And yet, in terms of the science behind the treatment, there are more questions than answers. Anyone familiar with the neuroscience knows that our knowledge is largely incomplete. Even those philosophers who tell us to look to neuroscience when worrying about philosophical problems do so with a bevy of warnings about the tentativeness and incompleteness of the science, and a litany of promissory notes about future developments. What systematic treatments we have are highly idealized and largely unrelated to specific application and fine-grained detail, and what we do know at a more fine-grained level is very narrow to specific neuronal and sub-neuronal structures and low-level systems.

In terms of his procedure, Guiles writes,

No one really knows precisely why deep brain stimulation works. Some things about deep brain structures, like the thalamus, are understood well enough for stimulators to be routinely successful. But the high-level brain structures in the neocortex, where all the evolutionary action has ben for the past 100,000 years or so, are still largely a mystery. How does shocking the thalamus in the deep brain help the cortex in the upper-level brain control fine motor movement? Is this suppressing electrical activity or enhancing it?

In terms of programming the stimulator to effectively control the symptoms, Guiles at first speaks charitably: "Getting the settings right is midway between an art and a science." But his further descriptions show a mounting frustration, "Ultimately, getting the system to work comes down to trial and error," and "Finally, after three months of tinkering..." Guiles goes back and forth between neurologists, goes through months of trial and error, and has many frustrations along the way. Clearly, no sorts of systematic knowledge yet guide this part of the process. There are, according to Guiles, 1,200 permutations of the settings of the device, and the hope is that one of them will work out. And yet, in the end, for Guiles, and for many other patients, it does!

This modern example is complemented by a variety of examples employed by Feyerabend to call into question the view that development of science is univocally beneficial and progressive. On the one hand, Feyerabend points to the variety of specific knowledge of materials, how to manipulate them and use them, that was possessed by common people and alchemists prior to the rise of Chemistry, which was originally quite impoverished in terms of specific knowledge about how to manipulate various materials, relative to those traditions it purported to overthrow. Likewise, folk or traditional medicine in various parts of the world was able to do much that scientific medicine could not do, and some things that it still has yet to reproduce.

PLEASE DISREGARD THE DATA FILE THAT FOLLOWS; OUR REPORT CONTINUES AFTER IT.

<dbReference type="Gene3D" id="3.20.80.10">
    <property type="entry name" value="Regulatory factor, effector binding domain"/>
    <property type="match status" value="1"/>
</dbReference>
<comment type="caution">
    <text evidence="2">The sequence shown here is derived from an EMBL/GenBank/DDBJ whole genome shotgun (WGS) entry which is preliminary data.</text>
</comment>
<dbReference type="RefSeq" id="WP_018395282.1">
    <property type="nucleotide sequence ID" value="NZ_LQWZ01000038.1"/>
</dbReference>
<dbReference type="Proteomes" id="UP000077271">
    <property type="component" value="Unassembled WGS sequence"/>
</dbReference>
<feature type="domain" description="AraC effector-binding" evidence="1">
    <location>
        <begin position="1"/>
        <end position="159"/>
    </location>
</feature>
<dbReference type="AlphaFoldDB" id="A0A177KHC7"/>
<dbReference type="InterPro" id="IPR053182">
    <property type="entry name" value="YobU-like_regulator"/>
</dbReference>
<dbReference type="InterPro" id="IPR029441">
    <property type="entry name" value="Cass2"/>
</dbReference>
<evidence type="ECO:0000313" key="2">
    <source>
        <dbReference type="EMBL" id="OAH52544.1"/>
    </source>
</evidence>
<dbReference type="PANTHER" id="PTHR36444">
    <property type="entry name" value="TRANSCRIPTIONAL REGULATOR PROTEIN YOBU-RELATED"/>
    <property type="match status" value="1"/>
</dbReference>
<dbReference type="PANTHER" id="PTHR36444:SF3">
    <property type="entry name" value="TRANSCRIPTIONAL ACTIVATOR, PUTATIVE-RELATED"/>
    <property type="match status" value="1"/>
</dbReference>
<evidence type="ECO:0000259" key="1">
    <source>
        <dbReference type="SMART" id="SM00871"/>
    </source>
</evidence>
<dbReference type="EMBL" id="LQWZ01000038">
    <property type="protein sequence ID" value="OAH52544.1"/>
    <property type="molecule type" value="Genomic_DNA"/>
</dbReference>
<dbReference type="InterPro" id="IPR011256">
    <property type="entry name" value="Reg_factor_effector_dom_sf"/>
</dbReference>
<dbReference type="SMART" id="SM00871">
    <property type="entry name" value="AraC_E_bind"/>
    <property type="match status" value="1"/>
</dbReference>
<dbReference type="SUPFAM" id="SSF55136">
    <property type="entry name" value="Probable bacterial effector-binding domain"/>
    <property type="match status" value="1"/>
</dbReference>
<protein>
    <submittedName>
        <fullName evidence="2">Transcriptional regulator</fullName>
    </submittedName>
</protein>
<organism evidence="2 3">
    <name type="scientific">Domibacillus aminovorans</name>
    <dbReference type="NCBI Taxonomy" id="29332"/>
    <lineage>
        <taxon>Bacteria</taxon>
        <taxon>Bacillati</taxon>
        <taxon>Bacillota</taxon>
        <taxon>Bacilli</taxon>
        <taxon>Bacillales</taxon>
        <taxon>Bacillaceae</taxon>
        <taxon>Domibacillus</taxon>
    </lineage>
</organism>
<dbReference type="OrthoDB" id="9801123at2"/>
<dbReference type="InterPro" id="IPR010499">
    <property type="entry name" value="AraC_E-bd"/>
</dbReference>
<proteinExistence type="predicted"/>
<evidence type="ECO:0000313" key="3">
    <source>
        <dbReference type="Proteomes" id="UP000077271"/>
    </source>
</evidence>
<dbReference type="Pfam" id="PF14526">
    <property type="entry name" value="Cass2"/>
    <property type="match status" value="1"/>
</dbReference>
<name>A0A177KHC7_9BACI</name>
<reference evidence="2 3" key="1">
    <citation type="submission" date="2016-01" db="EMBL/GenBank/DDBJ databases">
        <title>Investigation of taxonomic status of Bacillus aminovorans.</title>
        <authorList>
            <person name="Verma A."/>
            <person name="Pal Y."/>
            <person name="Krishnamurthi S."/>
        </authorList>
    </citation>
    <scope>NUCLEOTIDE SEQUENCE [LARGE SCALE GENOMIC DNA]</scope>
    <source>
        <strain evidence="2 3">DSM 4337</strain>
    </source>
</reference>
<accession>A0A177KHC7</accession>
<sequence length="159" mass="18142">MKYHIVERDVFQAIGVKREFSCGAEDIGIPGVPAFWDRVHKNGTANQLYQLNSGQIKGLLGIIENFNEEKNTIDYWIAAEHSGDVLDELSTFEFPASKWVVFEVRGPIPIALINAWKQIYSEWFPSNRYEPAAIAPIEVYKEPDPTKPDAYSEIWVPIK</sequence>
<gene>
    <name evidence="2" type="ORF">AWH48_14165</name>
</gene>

One might likewise point to the relative success of local, subsistence agriculture in poorer cultures, in terms of meeting basic needs of the populace, as compared to what happens when entities like the World Bank come in to attempt to develop these countries. Charlie, environmental advisor to the President in Kim Stanley Robinson's novel, Sixty Days and Counting, says, in an angry diatribe at a meeting between the World Bank and the UN's Intergovernmental Panel on Climate Change,

You go into poor countries and force them to sell their assets to foreign investors and to switch from subsistence agriculture to cash crops, then when the prices of those crops collapse you call this nicely competitive on the world market. The local populations starve and you then insist on austerity measures even though your actions have shattered their economy. (p. 204)

In all these cases---cutting edge neurosurgery, the knowledge of materials and medicine in traditional culture, and subsistence agriculture---able use is made prior to, or independent of, systematic knowledge in the relevant science, whether that be as-yet-unrealized neuroscience, early chemistry, scientific medicine, or modern agricultural science and capitalist/neoclassical economic theory.

Compare discussions in philosophy of science of applications or use. The traditional answer is Euclidean: applications are deduced from a combination of general principles and specific conditions of the situation. To launch a rocket to the moon, one plugs the weight of the payload and the various properties of the Earth, Moon, and other relevant planetary bodies into Newton's laws, to determine the force necessary to launch the rocket (and further such derivations are necessary when seeking a source of the force, such as chemistry for burning fuel, and so on).

Or consider what happens in "science lab" classes in college, where one follows directions from a manual or instructor to set up an "experiment,"[Though it should be clear from the discussion of the necessity of experiments, that such demonstrations lack the force and function of real experiments.] then derives an expected result from the relevant theory. Finally, one checks the results against the expectations, and does it over again if one doesn't get the "right" answer!